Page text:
Awhile ago, I wrote a blog about being a chronic knee locker, meaning my knee caps (patella) are continually lifted and locked into place by over engagement of my quadriceps.
One of the biggest reasons for this imbalance is weak glutes (butt muscles). I have found that most people think they have strong glutes, but the fact is, their glutes have turned off—meaning, they do not fire when needed, which makes other muscles like the quadriceps kick in instead.
Our glutes can shut off for several reasons, one of which is standing improperly. If you stand with your hips forward (towards the front of the foot), you have turned off your glutes. Active glutes work as a pulley system to draw the pelvis back.
(Image taken from Live Aligned)
When we continually walk and stand with bent knees, that also is an indication of turned off glutes. When your glutes are strong, they will draw the pelvis and knees back so you can fully extend your legs.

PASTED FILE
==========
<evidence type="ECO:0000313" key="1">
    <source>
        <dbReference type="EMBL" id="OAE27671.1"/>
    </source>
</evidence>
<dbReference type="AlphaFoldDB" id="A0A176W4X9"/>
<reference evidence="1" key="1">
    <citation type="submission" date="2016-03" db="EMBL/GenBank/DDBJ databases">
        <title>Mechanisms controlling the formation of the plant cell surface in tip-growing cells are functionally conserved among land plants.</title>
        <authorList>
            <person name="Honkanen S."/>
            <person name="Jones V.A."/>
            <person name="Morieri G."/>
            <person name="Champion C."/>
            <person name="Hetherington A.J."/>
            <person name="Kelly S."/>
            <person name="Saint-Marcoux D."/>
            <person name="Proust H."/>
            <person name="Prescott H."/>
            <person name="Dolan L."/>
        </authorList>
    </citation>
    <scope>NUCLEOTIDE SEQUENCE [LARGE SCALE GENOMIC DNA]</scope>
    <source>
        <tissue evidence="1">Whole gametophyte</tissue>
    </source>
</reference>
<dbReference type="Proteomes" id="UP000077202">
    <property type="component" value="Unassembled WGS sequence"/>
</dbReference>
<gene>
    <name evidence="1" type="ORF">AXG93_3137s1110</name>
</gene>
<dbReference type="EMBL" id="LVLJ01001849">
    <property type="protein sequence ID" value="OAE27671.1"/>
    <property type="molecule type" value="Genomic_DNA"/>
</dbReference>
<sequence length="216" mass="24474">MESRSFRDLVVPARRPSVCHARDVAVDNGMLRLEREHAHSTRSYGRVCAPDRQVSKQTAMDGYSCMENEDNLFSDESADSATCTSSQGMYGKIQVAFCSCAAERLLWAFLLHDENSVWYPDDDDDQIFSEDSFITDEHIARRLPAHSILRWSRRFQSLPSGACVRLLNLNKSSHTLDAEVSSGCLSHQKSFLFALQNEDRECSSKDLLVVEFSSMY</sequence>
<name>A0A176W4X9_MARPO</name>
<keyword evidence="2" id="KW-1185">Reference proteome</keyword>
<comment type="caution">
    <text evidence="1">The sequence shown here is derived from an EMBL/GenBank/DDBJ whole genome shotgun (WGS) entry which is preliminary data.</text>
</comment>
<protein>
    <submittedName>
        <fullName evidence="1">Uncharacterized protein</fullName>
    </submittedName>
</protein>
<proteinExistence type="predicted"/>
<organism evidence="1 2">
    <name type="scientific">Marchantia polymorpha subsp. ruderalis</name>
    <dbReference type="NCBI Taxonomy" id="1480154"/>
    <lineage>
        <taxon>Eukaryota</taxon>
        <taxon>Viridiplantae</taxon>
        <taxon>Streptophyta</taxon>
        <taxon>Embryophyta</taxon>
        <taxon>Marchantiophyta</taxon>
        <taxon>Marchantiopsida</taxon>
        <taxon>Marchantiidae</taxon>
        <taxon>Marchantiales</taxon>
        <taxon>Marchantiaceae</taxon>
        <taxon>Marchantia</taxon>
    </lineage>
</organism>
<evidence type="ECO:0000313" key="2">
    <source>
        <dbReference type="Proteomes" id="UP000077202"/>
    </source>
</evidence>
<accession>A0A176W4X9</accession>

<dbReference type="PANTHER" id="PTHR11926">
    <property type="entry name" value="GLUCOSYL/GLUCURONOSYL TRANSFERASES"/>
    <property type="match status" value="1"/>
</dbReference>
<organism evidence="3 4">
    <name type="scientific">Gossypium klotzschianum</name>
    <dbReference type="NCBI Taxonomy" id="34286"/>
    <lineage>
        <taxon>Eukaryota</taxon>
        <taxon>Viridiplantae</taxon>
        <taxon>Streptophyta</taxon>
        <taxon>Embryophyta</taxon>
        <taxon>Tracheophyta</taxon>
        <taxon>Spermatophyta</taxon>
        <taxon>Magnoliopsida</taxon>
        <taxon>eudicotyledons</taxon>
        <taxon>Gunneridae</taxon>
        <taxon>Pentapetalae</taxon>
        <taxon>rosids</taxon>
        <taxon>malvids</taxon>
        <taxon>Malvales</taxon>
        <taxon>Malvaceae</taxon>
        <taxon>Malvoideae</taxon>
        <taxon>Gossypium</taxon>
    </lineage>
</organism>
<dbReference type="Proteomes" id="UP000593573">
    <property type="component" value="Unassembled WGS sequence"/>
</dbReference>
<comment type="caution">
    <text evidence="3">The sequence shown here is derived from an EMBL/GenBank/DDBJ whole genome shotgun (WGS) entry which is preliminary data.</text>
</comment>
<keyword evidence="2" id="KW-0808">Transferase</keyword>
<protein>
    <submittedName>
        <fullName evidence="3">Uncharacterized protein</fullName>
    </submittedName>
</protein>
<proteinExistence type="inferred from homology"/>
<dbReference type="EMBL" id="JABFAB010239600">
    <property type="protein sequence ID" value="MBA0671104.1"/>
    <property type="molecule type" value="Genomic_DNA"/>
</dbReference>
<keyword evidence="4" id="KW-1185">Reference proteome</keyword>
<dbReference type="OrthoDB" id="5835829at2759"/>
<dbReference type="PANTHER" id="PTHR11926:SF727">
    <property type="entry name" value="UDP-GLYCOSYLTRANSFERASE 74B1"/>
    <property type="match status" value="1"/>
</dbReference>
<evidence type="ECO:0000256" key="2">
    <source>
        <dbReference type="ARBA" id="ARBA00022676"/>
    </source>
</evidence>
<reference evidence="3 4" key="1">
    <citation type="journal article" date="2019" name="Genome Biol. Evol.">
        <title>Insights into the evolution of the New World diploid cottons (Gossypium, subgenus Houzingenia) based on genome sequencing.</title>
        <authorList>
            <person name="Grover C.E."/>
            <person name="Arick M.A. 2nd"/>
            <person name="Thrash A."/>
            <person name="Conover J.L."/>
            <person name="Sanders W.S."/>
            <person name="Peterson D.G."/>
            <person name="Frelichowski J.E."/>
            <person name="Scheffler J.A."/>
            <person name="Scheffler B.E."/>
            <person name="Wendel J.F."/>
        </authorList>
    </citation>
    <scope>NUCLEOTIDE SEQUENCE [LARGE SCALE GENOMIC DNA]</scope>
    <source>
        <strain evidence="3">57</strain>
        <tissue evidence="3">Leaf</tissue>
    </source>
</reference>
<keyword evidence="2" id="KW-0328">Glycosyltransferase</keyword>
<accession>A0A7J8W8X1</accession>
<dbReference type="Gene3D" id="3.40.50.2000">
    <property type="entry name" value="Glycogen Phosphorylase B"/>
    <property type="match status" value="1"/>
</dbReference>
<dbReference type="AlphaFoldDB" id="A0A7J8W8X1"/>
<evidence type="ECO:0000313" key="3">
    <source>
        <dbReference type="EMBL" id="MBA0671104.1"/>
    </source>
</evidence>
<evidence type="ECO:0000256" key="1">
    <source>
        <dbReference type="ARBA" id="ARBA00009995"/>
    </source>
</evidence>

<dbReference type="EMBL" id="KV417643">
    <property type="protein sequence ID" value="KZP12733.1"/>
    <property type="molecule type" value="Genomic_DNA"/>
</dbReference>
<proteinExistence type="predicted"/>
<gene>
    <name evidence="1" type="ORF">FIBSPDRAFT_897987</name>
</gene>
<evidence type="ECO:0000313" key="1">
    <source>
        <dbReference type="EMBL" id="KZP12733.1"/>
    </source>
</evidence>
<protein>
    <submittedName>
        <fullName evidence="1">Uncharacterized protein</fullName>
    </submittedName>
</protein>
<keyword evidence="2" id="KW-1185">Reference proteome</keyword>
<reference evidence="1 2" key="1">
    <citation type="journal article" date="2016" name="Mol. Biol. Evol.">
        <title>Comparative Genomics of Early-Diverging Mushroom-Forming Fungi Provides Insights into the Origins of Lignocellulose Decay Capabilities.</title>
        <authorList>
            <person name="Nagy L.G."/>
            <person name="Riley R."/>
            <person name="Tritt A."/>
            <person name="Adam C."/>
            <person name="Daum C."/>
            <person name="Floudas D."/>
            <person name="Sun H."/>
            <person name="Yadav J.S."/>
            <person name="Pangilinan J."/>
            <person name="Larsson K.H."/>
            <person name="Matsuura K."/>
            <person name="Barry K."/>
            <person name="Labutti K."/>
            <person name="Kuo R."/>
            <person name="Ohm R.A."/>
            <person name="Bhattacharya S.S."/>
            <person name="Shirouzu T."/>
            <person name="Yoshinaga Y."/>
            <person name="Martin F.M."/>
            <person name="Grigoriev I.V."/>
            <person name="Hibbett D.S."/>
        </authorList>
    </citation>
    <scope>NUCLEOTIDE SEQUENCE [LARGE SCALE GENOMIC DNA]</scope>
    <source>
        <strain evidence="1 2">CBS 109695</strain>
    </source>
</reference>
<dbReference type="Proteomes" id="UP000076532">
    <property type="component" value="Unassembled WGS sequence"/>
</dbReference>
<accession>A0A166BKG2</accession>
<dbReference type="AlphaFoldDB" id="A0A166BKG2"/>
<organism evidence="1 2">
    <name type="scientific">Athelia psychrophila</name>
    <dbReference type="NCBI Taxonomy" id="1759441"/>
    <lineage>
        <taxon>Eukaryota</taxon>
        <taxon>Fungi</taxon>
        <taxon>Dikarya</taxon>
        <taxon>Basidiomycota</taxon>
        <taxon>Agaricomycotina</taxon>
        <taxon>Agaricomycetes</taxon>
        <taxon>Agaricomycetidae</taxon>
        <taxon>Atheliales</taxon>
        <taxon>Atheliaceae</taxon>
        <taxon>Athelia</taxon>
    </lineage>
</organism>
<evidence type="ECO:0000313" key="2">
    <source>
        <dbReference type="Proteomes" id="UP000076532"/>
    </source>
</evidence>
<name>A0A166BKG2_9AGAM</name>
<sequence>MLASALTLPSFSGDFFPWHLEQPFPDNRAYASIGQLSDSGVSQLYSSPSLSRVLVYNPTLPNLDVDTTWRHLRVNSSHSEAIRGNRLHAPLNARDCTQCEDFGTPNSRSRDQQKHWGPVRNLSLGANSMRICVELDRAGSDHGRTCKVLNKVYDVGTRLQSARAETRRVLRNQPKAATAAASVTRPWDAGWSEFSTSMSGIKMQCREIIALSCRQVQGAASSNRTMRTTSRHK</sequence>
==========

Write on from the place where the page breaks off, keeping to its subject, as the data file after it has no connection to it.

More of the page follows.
Here are a few ways to determine if you have weak glutes:
- Look at your posture in a mirror. Do you stand plumb with your pelvis over your heels? If not, you have weak glutes. (Image is taken from Aligned and Well.)
- When you get in and out of a chair, do your knees come towards each other? If so, you have weak glutes.
- When you perform a squat, do your knees stay stacked over your ankles? If not, you have weak glutes.
The following exercises will help strengthen your glutes.
Theraband walk – place a theraband around your ankles. Step one foot out to the side without turn your toes you. You want to keep your toes straight forward so that you target the muscles on the outside of the hip. Try not to sway as you continue to step one leg out and walk to the side. After you have taken 5-6 steps one way, step the other way. (keep good alignment as you good, hips over heels, head tall, shoulders and knee caps relaxed)
My glue strength was virtually zero—they almost never fired when I needed them to engage. As I’ve strengthened them, I have found I am much more able to stand tall with my hips over my heels. This has also helped to heal my diastais recti (link) and improve my over all body function. And…I actually like chair pose, which I previously hated and tried to avoid ever teaching it in a class.